Supergrass case facing delay over paperwork
A so-called loyalist supergrass facing a record 212 charges "can't make head nor tail" of a huge body of redacted prosecution papers, a court heard.
Gary Haggarty's lawyers claimed proceedings which began five-and-a-half years ago could be hit by further delays unless unedited papers are disclosed to them.
They want full access to transcripts from his interviews to detectives investigating a campaign of killings, murder plots and other paramilitary crime.
As legal moves to establish if the former UVF commander-turned assisting offender will stand trial continue, his barrister challenged a policy based on not detailing any suspected criminality of other loyalists or police Special Branch officers.
Fiona Doherty QC told Belfast Magistrates Court: "We have constantly raised concerns over the way this case has been dealt with and the material disclosed to us is redacted to the extent we can't make head nor tail of it."
Although 43-year-old Haggarty's address was given as c/o the Police Service of Northern Ireland, he is believed to be living at a secret location in England.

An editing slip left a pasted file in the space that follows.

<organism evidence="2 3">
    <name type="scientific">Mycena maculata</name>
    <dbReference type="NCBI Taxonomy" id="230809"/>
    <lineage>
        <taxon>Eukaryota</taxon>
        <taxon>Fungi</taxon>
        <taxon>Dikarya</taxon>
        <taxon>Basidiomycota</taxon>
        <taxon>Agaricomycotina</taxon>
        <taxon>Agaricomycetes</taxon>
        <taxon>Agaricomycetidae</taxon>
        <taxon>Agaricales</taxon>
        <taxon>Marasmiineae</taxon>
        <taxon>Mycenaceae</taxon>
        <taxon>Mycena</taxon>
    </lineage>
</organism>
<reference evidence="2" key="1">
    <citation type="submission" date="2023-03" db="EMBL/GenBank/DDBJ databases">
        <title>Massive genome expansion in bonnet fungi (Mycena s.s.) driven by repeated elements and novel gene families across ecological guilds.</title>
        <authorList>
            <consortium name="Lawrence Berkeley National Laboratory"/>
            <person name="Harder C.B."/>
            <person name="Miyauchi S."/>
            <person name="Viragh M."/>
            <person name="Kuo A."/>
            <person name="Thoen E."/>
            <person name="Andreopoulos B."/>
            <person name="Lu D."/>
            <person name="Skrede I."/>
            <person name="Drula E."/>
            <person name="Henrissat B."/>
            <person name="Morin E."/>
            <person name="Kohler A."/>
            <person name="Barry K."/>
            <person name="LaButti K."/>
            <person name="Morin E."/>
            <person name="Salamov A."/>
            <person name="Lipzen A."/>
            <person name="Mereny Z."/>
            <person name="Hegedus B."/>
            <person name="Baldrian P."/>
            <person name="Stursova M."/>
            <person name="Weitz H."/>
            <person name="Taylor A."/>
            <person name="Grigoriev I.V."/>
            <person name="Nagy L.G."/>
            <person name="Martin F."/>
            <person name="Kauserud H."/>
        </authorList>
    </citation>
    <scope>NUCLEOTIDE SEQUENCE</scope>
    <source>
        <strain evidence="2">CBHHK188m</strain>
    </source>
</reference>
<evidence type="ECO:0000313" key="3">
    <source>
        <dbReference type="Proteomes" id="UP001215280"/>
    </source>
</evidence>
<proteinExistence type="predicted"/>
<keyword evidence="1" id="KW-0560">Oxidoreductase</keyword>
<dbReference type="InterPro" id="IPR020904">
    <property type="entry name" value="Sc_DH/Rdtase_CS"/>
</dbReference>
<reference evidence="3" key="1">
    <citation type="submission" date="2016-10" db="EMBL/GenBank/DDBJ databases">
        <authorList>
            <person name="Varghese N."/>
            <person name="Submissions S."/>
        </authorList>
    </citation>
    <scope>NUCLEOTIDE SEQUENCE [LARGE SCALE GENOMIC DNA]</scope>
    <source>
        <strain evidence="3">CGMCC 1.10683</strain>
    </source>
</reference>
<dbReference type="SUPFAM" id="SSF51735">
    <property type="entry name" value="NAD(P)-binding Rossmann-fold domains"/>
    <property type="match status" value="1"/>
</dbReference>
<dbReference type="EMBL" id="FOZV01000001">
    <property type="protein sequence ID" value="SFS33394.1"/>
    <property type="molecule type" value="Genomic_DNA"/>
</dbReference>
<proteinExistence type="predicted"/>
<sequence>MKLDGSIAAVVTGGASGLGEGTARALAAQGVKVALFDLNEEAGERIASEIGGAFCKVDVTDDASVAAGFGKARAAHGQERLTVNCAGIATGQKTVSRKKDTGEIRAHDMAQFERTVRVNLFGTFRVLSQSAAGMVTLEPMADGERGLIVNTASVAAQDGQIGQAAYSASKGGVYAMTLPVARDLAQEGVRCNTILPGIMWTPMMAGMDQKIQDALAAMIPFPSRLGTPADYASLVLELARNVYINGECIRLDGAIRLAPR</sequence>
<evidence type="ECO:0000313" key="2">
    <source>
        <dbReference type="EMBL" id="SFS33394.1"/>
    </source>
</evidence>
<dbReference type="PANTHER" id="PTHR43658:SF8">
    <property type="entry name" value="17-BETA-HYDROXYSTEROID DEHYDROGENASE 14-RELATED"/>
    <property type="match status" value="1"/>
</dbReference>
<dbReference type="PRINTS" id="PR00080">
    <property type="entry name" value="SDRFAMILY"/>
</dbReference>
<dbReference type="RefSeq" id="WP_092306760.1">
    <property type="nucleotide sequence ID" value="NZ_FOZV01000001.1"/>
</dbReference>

He did not appear for yesterday's brief court hearing.
Around 10,000 pages of evidence has been amassed in the case against him - much of it believed to be based on his own police interviews.
Back in January 2010, he agreed to become an assisting offender under the terms of the Serious Organised Crime and Police Act (SOCPA).
A list of the charges against him reveals the scale of the prosecution. They include:
Five murders, 31 conspiracy to murder and six attempted murders.
Four kidnappings, six false imprisonments and five hijackings.
Twelve possessing explosives with intent to endanger life and 47 counts of having a firearm with intent.
Eighteen charges of wounding with intent to do grievous bodily harm.
Three counts of arson, conspiracy to defraud and concealing the proceeds of criminal conduct.
Two charges each of directing terrorism and belonging to a proscribed organisation.
Seven counts of possessing money or property for the purposes of terrorism.
The alleged offences span a 16-year period between 1991 and 2007.
Preliminary enquiry proceedings to establish if he will stand trial have been repeatedly put on hold as his legal team battles to gain full access to the interview material.
At one stage he also failed in a High Court bid to force the PSNI to hand over the tapes.